Stretching from the Baltic to the Adriatic coast, Winston Churchill’s infamous Iron Curtain is often portrayed as a line on the map, dividing Europe and the World into the Democratic, Developed West and Autocratic Developing East. Zooming into the cartographic tissue of the Cold War, this talk by Katja Perat, doctoral candidate in comparative literature (Arts & Sciences) at Washington University, will take a look at the Iron Curtain not as a dividing non-entity, but as a territory in its own right, marked by a history of an external as well as internalized division stretching from the Enlightenment and into the future. From Milan Kundera’s "The Tragedy of Central Europe" in the eighties, to the Central European nationalist tragedy of today, this talk will examine how inhabiting the Iron Curtain has shaped the processes of subject- and nation-building in this invisible borderland.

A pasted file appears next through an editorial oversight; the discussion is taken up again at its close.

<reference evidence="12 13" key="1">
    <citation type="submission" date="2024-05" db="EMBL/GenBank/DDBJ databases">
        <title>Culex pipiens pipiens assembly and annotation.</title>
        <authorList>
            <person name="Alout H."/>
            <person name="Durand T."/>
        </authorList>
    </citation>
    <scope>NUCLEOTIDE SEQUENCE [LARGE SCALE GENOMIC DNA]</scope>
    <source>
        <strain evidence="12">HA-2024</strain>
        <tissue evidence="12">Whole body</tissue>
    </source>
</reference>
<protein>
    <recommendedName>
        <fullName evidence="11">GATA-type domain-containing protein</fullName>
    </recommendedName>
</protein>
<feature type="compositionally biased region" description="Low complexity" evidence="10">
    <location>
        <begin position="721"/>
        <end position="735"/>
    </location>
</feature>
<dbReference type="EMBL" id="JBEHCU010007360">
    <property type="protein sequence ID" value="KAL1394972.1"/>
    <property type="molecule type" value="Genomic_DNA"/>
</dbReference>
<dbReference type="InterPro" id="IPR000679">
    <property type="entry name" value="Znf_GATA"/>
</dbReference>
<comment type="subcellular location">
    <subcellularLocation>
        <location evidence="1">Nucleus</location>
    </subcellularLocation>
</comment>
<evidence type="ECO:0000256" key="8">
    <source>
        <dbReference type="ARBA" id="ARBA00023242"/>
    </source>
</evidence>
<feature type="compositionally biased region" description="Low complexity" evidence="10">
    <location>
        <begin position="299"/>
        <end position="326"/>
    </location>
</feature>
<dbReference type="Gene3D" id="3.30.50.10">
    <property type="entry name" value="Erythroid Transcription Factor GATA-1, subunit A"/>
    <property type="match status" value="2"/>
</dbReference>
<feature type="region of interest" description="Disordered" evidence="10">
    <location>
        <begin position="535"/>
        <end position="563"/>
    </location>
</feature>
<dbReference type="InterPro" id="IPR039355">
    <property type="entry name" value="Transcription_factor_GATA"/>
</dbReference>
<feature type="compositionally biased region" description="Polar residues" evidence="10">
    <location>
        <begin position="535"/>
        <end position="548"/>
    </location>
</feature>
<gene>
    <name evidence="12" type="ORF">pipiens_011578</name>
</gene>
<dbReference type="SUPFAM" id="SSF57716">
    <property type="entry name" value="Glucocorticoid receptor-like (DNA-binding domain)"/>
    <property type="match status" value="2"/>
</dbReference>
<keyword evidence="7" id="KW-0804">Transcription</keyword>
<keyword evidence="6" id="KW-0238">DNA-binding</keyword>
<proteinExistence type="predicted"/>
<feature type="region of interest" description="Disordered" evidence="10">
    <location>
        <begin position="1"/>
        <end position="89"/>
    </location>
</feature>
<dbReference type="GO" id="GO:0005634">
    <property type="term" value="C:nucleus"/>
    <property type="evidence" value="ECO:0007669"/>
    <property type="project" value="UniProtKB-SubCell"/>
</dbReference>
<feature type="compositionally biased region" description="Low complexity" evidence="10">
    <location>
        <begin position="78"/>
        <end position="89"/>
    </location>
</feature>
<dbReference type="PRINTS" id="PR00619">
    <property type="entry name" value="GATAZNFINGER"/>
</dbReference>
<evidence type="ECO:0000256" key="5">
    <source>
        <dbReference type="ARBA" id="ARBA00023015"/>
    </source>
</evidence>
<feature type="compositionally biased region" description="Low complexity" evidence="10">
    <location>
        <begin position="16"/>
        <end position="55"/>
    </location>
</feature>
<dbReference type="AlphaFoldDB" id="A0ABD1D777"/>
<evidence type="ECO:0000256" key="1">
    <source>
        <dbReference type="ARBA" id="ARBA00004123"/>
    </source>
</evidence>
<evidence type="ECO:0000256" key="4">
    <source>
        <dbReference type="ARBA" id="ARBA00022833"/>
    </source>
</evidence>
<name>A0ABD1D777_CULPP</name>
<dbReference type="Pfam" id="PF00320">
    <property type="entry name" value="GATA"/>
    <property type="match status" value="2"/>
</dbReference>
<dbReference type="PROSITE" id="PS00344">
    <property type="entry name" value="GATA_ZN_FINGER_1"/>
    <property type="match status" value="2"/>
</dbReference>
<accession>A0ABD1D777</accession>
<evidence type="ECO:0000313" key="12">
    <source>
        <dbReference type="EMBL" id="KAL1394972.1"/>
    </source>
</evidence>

This talk is part of the Nation Space lecture series, presented as part of the fall 2020 graduate seminar "Borders, Boundaries, Nations," taught by senior lecturer Michael Allen. The lectures amplify issues within the seminar, which investigates the intersection of the design and maintenance of nations with design practices in architecture, landscape architecture and urban design. The seminar examines the history and current state of the nation as a design project, and invites students to speculate on its future in the 21st century. The lectures are enabled by the support of the Sam Fox School's Master of Landscape Architecture program.
The event is free, but registration is required. Register here>>
If you are a member of the WashU community, login with your WUSTL Key to interact with events, personalize your calendar, and get recommendations.Login with WUSTL Key
If you are not a member of the WashU community, please login via one of the options below to interact with our calendar.